Helena’s start of episode voiceover suggests everything is fine yet moments later what look like fifty missiles are seen approaching Alpha! Koenig will be stopping her doing the ship’s log soon. Come to think of it why do they bother with a log? It’s not like they’ll be getting home like the Enterprise any time soon. Anyhow they nab one of these apparent missiles, prod and probe it before slicing it open with a laser only to find Peter Duncan, future Blue Peter presenter, inside! He’s playing Cantor a seemingly reasonably friendly alien whose been exiled from his planet along with a number of others and unless they are rescued from their space tombs the atmosphere will destroy them in thirty six hours.Helena just couldn't stand their clothes.
Against this short time frame Koenig has to make one of his difficult decisions. Given that he is always right about the hidden intent of visitors to the Base you’d think the others would give him some slack by now but here they are again arguing for these exiles even if it threatens their life support system. Au contraire says Peter D, we can make your life support better if you rescue us. You know what’s coming of course. When Peter and his other half Stacy Dorning are let loose on the system their real intent is revealed.
The early suggestion is that this will be a dull episode- the sequences involving hoisting Cantor’s tube from space into a hitherto never mentioned research cave is typical model work stuff that is always helpful in padding an episode out a bit. There’s even time for a scene where Helena has sculpted a life sized face of herself from clay (!?) and Maya uses it to become her. Thus we have to sit through a scene that is as excruciating for us as it clearly was for Martin Landau when they want him to choose the real Helena. lol (not)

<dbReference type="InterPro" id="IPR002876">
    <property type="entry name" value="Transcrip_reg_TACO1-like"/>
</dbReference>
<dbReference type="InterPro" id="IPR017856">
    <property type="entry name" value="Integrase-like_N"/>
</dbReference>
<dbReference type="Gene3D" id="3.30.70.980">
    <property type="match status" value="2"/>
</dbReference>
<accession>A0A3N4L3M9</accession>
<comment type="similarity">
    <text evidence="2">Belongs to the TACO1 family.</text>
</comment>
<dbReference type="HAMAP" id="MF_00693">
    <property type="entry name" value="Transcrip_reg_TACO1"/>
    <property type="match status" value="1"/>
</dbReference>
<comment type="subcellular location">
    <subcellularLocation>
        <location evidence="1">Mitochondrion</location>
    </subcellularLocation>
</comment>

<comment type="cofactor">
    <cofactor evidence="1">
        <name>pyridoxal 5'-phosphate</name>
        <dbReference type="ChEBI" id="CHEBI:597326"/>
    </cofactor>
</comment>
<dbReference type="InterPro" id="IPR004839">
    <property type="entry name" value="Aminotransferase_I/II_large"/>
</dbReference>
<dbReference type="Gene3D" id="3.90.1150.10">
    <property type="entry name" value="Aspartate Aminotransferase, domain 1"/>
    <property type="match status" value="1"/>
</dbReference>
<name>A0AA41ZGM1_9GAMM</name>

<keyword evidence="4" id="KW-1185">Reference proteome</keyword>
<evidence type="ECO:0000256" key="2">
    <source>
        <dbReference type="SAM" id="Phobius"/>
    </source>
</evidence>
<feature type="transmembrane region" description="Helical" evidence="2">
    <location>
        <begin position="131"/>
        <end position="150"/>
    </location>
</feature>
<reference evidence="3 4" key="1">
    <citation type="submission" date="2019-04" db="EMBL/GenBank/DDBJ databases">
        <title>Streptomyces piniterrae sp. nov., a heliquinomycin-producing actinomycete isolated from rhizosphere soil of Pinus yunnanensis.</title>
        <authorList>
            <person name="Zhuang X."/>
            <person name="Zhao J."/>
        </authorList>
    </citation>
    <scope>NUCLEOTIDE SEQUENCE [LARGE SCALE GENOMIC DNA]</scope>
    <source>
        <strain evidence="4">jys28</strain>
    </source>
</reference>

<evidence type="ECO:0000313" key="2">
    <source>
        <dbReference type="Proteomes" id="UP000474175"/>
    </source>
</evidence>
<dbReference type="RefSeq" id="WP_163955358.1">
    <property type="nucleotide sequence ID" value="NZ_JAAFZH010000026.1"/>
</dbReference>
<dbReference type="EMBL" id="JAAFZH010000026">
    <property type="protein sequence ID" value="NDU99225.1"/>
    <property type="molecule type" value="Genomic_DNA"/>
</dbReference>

Just when your attention is headed for the door the episode comes alive with a few genuine surprises as Cantor first of all is revealed to have faked being affected by the base’s guns and then he and Zova teleport themselves back to the home world with talk of revolution and taking over. Defying expectations Peter Duncan is very effective in this role and though she has less to do Stacy Dorning proves his equal in sly smiles and a change of tone now and then.
The new Costa uniforms were a surprise.
The climax is quite bizarre at first as Helena claws at Cantor’s face but she is damaging the membrane that has protected him during his long space journey and he starts to age. It’s a well done sequence even if Cantor’s hair does go a bit AWOL. Course it doesn’t make a lot of sense as there are surely gaps in this membrane to allow the aliens to eat and breathe?
Visually the season seems to have taken a step back from the first with another alien planet decorated by the same people who did last week’s while the alien’s jumpsuits are a vivid bright orange and yellow. I was amused by the superfluous danger signs flashing throughout the scenes when the pod is being examined not to mention the less than rigorous safety measures. One minute there’s two guys in hazmat suits while everyone else stays behind a sealed window and door, the next they all pile out in normal clothes.
Maya seems to have settled in though, with a uniform and her own station in central command to actually do some work while Tony drinks coffee. Does he always have a coffee because the producers think that’s what Italians do? Nobody else in the Command Center, as its now spelt, seems to get one. Maya’s ability to change is also something everyone seems to have got used to. When she’s a big alien gorilla nobody turns a hair!
Donald James’ script manages to make a familiar type of scenario seem fresh with plenty of ideas even if his attempts at humour fall very flat.